The European Union is considering tough rules for how corporations handle Internet users’ personal data, greatly impacting tech titans like Google and Facebook.
“Only if consumers trust that their data is protected will they entrust companies with it,” said Viviane Reding, vice president of the European Commission, speaking at the DLD conference of tech industry leaders in Munich.
Reding argues for data-protection legislation to provide clearer, singular guidelines to replace the existing patchwork of 27 codes and save European businesses $3 billion in expenses. “We need individuals to be in control of their information,” she said.
Europe’s new data-protection rules will be issued on January 25 and will need approval by the national governments like France and Germany, who may resist giving up oversight on these vital privacy matters to the EU offices in Brussels.
In addition, U.S. companies like Facebook and Google will likely attempt to seek input in the process, which expected to take at least two years before requiring mandatory compliance.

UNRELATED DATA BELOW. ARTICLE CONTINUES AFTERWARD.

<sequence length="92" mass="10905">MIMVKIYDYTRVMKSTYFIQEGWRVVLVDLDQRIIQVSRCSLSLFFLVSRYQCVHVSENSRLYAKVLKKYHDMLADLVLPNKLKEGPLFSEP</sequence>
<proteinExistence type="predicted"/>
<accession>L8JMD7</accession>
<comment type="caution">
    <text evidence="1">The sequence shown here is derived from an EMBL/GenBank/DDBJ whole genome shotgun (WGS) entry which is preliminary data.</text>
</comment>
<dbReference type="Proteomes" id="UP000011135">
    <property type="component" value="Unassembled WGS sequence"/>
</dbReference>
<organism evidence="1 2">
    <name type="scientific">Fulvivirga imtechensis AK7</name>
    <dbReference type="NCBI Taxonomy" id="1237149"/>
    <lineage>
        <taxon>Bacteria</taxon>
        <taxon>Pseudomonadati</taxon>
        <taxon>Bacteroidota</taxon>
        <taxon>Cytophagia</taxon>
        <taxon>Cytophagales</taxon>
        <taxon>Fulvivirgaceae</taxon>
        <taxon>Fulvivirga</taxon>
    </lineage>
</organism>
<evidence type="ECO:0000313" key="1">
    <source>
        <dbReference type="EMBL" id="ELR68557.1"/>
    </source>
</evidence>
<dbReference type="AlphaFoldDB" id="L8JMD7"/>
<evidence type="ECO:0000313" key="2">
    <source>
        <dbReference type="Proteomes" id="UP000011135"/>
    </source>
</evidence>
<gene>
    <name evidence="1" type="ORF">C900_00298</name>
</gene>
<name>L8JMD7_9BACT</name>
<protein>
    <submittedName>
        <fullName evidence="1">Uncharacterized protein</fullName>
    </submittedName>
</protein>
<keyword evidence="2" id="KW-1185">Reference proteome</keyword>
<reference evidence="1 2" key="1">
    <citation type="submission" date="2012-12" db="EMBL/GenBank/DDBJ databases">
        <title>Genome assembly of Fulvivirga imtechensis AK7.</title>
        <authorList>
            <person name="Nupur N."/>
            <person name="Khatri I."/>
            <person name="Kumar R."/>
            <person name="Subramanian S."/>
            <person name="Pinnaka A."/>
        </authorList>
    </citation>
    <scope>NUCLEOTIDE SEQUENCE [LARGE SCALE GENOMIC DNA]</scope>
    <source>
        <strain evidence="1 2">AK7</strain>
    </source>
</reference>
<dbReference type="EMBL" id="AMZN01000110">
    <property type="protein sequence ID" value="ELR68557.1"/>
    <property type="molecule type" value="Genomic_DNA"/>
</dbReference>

The new rules will likely institute widespread changes in how people use the Internet and could upset already established practices of social networks like Facebook and LinkedIn, which have attracted nearly a billion users, as well as emerging cloud computing services that allow businesses and individuals to store data on distant services for access anytime, anywhere.
The EU legislation will answer questions about who owns this kind of data, what companies can do with it, and for how long, greatly affecting the way many technology companies do business. The EU’s proposal is one of the strongest actions in a growing debate over data privacy expanding around the globe.
This past November, for example, Facebook and Google signed a settlement with the U.S. Federal Trade Commission that will subject the firms to 20 years of independent audits. Last month, Facebook joined the EU to protect children online, and address growing concerns over children’s safety.
The EU’s new proposals grant broad, new rights to individuals, including a so-called “right to be forgotten” that would allow people to request that their information be erased and not disseminated online. They also create a right to portability, allowing people to easily transfer their personal information between different companies or services.
Finally, the legislation would significantly bolster regulators’ powers to fight data breaches, and aims to speed up how companies inform users and regulators when data is stolen or mishandled. Reding’s proposals would require companies that suffer a data leak to inform the data protection authorities and the individuals concerned without delay.
“As a general rule, without undue delay means for me within 24 hours,” she said.
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